Hi there - I had a ‘widow maker’ (v bad) HA a little over a year ago at the age of 46, which did extensive and lasting damage. No risk factors present and I was an avid runner and gym-goer who had recently completed a mountain marathon. It’s been an interesting ride since.

GOWERBOY
GOWERBOY
in reply to Jonah72

Very best of health in the future Were you ever previously diagnosed with any other life threatening conditions.?

Jonah72
Jonah72
in reply to GOWERBOY

Nope, nothing at all and never had a hospital admission in my life! The medics have all scratched their heads, shrugged and suggested it was just bad luck. Combination of a small piece of plaque in the main LAD artery (elsewhere completely clear) combined with work stress and high intensity exercise.

GOWERBOY
GOWERBOY
in reply to Jonah72

Worry and stress. There should be something we could buy apart from drugs to relieve the pressures we put on ourselves. I suppose we bugger up our own lives and cause great concern for others around us. Thereby completing the stress circle and pop the HA.

Hi Outforawalk

Pretty much the same as you.

I was 43 and had my HA at the end of February. Remember, heart disease is hereditary so even if you thought you were really healthy, sometimes luck just isn’t on your side. All that said, with the right exercise, medication and healthy diet you can have a long healthy life. I am still doing the heart healthy exercise programme from BHF. I am on level 5 and using 1kg weights in each hand to also build up strength as well as aerobic exercise. I love the exercises as each time I complete the hour workout without having any pain it reassures me that my heart is strong!

I'm 57, I was diagnosed with heart failure aged 55. MRI subsequently showed a small silent heart attack some years ago. I was, or so I thought, a very fit and healthy 55 year old before my diagnosis which came about as a result of a check up for something else.

I’m 36. I had a HA 6 months ago tomorrow 13/nov all because of a virus! I was very fit and healthy but over weight. I will be fit again.

GOWERBOY
GOWERBOY
in reply to YeahIcan

I'm over 70 I was grossly overweight for a 5' 8 man. Got up to 23 stone at one stage in my life. I did silly thigs not going to the doctor. Business pressure dictated my life. Making a buck was paramount. The stress was unbelievable. My Doctor lives a couple of doors from us . He made me go and have these tests. Thank goodness.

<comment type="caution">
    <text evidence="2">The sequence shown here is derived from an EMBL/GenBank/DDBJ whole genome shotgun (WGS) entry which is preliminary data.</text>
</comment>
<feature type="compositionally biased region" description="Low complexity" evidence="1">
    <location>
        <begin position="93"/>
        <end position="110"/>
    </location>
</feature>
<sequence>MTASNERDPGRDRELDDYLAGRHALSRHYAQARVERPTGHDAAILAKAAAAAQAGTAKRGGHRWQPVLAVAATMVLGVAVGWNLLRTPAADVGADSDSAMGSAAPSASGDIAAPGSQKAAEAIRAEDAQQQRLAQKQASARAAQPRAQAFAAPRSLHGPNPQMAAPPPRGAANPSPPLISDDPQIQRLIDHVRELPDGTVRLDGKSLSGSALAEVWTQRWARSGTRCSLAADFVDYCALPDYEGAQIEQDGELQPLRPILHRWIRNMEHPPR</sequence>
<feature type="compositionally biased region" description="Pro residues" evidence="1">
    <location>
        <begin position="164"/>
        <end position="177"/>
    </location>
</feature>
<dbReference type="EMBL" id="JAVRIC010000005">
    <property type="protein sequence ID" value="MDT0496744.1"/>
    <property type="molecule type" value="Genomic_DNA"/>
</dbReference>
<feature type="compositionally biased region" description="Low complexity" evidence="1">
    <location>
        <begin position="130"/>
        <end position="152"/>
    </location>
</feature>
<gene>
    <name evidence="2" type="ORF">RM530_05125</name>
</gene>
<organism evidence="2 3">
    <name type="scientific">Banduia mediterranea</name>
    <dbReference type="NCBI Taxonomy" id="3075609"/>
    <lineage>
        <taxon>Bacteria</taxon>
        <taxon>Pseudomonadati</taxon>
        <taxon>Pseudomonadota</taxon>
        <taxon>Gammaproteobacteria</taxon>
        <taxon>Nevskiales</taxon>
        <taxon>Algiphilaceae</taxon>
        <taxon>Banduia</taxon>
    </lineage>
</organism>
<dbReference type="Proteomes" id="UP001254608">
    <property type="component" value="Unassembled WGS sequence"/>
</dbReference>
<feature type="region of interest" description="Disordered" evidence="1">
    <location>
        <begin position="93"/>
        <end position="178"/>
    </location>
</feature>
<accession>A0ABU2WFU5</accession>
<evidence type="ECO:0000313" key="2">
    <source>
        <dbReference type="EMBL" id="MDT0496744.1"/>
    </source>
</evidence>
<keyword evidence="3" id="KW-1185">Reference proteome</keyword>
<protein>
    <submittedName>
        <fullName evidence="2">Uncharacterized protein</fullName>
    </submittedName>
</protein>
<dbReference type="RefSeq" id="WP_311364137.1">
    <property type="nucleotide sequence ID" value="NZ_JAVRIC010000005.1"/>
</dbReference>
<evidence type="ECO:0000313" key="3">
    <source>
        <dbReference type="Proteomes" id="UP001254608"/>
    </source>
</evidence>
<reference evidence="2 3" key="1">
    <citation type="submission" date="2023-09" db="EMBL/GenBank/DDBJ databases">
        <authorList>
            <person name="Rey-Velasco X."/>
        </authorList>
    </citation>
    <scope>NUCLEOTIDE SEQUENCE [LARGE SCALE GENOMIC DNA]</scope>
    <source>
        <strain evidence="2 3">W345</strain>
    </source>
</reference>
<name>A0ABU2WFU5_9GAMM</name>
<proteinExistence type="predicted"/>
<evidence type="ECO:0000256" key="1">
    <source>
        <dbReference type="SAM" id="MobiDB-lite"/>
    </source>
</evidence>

I had a 5 way bypass at 48 followed by 4 stents before my next birthday. 3 way bypass at age 59.

Well I’m 77 year old female after triple bypass my cardiologist said I can go back to tennis in June after the op six months ago

GOWERBOY
GOWERBOY
in reply to Pollypuss

I don't play tennis, otherwise I would offer to play you the first game upon returning to the court. I wish you the best of luck in beating your first opponent.

Hi there,

I am afraid you lose on the age thing! I was mid 30's, and I had the same bad luck as your good self. Twenty years later and I have really looked after myself as best I can and I feel pretty good.

Careful eating and drinking and lots of exercise. It has worked wonders for me.

That is not to say it has been a breeze, I have had the odd setback, and had further trips back to hospital when I thought something was up, but it wasn't. All in the mind it was. Your brain certainly plays tricks with you, you need to come to terms with that.

It took many months, a couple of years actually, to stop worrying completely, every day. But it can be done with a positive mental attitude.

You are on a start of a long journey, taking care of yourself and listening to your body.

Good Luck!

Prada47
Prada47
in reply to Fitzjohns

I can black cat you on age I was 34 when I had an MI which was early 1982.

I didn't have any medication until I saw my GP in 2015. After having an ECG my GP contacted cardiology. So all the relevant tests carried out followed by a Bypass RCA can't be cleared. 2018 I had 2 stents fitted into my LAD which had been bypassed !!. Oh and HF diagnosed with a low 40s reading. So a very young and quite active 73 year old, who thinks he is around 40 like my EF